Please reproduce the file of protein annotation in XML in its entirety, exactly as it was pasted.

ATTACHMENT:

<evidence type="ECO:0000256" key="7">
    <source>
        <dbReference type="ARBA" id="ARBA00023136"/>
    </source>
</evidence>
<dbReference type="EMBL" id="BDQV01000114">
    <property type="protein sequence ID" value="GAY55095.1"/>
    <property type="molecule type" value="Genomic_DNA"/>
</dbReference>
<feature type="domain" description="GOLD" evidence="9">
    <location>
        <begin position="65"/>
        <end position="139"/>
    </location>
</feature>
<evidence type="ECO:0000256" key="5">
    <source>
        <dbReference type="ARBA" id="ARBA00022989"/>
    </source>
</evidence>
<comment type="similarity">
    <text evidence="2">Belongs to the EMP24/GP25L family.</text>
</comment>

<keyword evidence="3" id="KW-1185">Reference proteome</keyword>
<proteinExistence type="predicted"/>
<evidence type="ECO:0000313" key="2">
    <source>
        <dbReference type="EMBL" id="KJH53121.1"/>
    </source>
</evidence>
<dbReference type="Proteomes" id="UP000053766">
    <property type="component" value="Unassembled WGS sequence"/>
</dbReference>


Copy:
<evidence type="ECO:0000256" key="7">
    <source>
        <dbReference type="ARBA" id="ARBA00023136"/>
    </source>
</evidence>
<dbReference type="EMBL" id="BDQV01000114">
    <property type="protein sequence ID" value="GAY55095.1"/>
    <property type="molecule type" value="Genomic_DNA"/>
</dbReference>
<feature type="domain" description="GOLD" evidence="9">
    <location>
        <begin position="65"/>
        <end position="139"/>
    </location>
</feature>
<evidence type="ECO:0000256" key="5">
    <source>
        <dbReference type="ARBA" id="ARBA00022989"/>
    </source>
</evidence>
<comment type="similarity">
    <text evidence="2">Belongs to the EMP24/GP25L family.</text>
</comment>

<keyword evidence="3" id="KW-1185">Reference proteome</keyword>
<proteinExistence type="predicted"/>
<evidence type="ECO:0000313" key="2">
    <source>
        <dbReference type="EMBL" id="KJH53121.1"/>
    </source>
</evidence>
<dbReference type="Proteomes" id="UP000053766">
    <property type="component" value="Unassembled WGS sequence"/>
</dbReference>